Significant additions
: The return of Ogwumike from microfracture knee surgery, assuming she’s actually healthy; yet more promising kids in top-six picks Banham, Tuck and Jones; and a new head coach in Curt Miller, replacing the somnolent and unsuccessful Anne Donovan.

Significant losses: They gave up on Chelsea Gray and Elizabeth Williams after only one season, trading them for draft picks. But that’s about it.


Overview

After a great start to last season, the wheels fell off for Connecticut and they regressed back to the messy team we’d been watching ever since the franchise dumped Mike Thibault and handed the reins over to Donovan. But there was positive growth. In the absence of Ogwumike, Kelsey Bone had room to flourish as the main low-post threat, while Alex Bentley had another strong year as the primary scorer on the perimeter. Now with Ogwumike back and yet more young talent piled on what they already had, there are reasons for legitimate optimism around this franchise for the first time in years.

Ogwumike was a star in the making before her knee injury, and if she’s back at anything like 100% she’ll be a big piece of the puzzle for the Sun in the paint. It’s worrying that she hasn’t appeared at all in the preseason, even if the Sun claim they’re just being careful, so it’s a case of waiting to see what she can do. There should be less of a load for her to carry than in her rookie year in 2014, with Bone a distinctly improved player, veteran options like Little and Henry-Morello, and fresh youngsters Tuck and Jones. This could be a deep, powerful rotation inside, health permitting.

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2016 WNBA Team Previews: Atlanta Dream

 

Yes, I’m back, hopefully with more content this year. We’re kicking off with the usual team-by-team previews, in the traditional Eastern Conference first, alphabetical order (even though the WNBA essentially destroyed conferences this offseason – more on that later). Enjoy, and as always feel free to comment underneath or contact me at @RichardCohen1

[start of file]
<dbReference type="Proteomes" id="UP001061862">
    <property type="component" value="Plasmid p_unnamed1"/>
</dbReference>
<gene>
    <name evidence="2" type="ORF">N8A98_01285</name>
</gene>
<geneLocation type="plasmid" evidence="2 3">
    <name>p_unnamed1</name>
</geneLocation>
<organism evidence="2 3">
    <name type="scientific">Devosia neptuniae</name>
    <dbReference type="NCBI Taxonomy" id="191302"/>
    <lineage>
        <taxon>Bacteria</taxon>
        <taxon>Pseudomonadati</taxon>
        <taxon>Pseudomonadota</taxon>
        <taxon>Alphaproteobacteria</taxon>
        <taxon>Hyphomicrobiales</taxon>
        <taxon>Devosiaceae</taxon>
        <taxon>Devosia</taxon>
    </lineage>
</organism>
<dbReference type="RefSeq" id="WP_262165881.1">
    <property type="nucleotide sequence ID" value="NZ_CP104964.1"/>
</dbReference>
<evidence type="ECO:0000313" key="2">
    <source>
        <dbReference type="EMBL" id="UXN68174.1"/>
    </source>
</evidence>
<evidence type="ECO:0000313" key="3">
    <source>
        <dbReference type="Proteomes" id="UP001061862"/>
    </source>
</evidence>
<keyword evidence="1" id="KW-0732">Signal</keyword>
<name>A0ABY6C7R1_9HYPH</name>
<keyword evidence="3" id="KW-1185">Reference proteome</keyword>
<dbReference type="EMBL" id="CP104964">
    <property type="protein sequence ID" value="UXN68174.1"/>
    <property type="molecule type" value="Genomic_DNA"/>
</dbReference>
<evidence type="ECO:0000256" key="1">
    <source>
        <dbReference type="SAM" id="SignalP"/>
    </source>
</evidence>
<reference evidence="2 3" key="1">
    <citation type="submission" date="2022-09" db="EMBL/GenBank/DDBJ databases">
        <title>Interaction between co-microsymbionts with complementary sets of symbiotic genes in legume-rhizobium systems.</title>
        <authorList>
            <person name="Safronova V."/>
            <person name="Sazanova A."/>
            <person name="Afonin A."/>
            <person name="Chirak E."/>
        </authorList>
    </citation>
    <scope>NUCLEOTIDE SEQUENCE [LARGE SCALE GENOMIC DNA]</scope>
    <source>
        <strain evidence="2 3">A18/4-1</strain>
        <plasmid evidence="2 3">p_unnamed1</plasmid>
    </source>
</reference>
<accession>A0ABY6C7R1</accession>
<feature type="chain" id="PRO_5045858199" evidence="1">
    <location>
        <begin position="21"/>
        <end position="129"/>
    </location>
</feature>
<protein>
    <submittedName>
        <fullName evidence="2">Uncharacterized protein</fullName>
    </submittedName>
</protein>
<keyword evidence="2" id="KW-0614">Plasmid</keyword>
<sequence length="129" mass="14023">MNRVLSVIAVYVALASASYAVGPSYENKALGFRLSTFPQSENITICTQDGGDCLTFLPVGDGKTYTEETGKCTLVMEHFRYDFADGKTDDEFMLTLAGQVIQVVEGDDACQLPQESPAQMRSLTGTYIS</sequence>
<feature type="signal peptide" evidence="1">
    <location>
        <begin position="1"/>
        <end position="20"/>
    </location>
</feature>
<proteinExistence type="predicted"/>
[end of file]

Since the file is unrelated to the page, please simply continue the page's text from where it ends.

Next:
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PG: Matee Ajavon/Carla Cortijo

SG: Tiffany Hayes/Layshia Clarendon/Meighan Simmons

SF: Angel McCoughtry/Bria Holmes

PF: Sancho Lyttle/Reshanda Gray/Cierra Burdick

C: Elizabeth Williams/Rachel Hollivay


Significant additions
: Williams and Clarendon, to be generous. Cortijo is virtually new after playing two games last year. Holmes was their first-round pick. But nothing much to get excited about.

Significant losses: Shoni Schimmel’s gone, after head coach Michael Cooper finally grew tired of her issues with staying in shape. Damiris Dantas has been suspended for the season, presumably after choosing to stay with the Brazilian national team rather than show up in Atlanta. They also chose not to match the restricted free agent offer sheet Connecticut handed Aneika Henry-Morello.